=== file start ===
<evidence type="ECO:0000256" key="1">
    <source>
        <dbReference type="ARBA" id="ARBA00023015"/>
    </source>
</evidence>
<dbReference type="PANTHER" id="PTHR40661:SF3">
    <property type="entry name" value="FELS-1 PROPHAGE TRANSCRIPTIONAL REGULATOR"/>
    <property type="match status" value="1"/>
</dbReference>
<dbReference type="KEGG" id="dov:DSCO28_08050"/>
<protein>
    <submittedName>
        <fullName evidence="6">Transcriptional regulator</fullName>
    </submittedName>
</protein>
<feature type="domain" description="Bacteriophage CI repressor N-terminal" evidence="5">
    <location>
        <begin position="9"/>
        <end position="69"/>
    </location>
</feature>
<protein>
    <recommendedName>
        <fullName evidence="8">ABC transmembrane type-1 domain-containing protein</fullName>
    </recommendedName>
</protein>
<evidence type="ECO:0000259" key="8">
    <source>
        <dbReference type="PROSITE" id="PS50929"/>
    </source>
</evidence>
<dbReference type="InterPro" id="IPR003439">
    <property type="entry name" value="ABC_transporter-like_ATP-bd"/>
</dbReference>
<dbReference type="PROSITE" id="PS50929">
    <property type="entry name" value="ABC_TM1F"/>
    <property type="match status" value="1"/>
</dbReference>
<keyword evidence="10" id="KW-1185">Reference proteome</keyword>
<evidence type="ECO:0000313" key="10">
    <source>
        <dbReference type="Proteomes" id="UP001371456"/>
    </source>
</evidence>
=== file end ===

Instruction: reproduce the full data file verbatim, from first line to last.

<evidence type="ECO:0000256" key="1">
    <source>
        <dbReference type="ARBA" id="ARBA00023015"/>
    </source>
</evidence>
<dbReference type="PANTHER" id="PTHR40661:SF3">
    <property type="entry name" value="FELS-1 PROPHAGE TRANSCRIPTIONAL REGULATOR"/>
    <property type="match status" value="1"/>
</dbReference>
<dbReference type="KEGG" id="dov:DSCO28_08050"/>
<protein>
    <submittedName>
        <fullName evidence="6">Transcriptional regulator</fullName>
    </submittedName>
</protein>
<feature type="domain" description="Bacteriophage CI repressor N-terminal" evidence="5">
    <location>
        <begin position="9"/>
        <end position="69"/>
    </location>
</feature>
<protein>
    <recommendedName>
        <fullName evidence="8">ABC transmembrane type-1 domain-containing protein</fullName>
    </recommendedName>
</protein>
<evidence type="ECO:0000259" key="8">
    <source>
        <dbReference type="PROSITE" id="PS50929"/>
    </source>
</evidence>
<dbReference type="InterPro" id="IPR003439">
    <property type="entry name" value="ABC_transporter-like_ATP-bd"/>
</dbReference>
<dbReference type="PROSITE" id="PS50929">
    <property type="entry name" value="ABC_TM1F"/>
    <property type="match status" value="1"/>
</dbReference>
<keyword evidence="10" id="KW-1185">Reference proteome</keyword>
<evidence type="ECO:0000313" key="10">
    <source>
        <dbReference type="Proteomes" id="UP001371456"/>
    </source>
</evidence>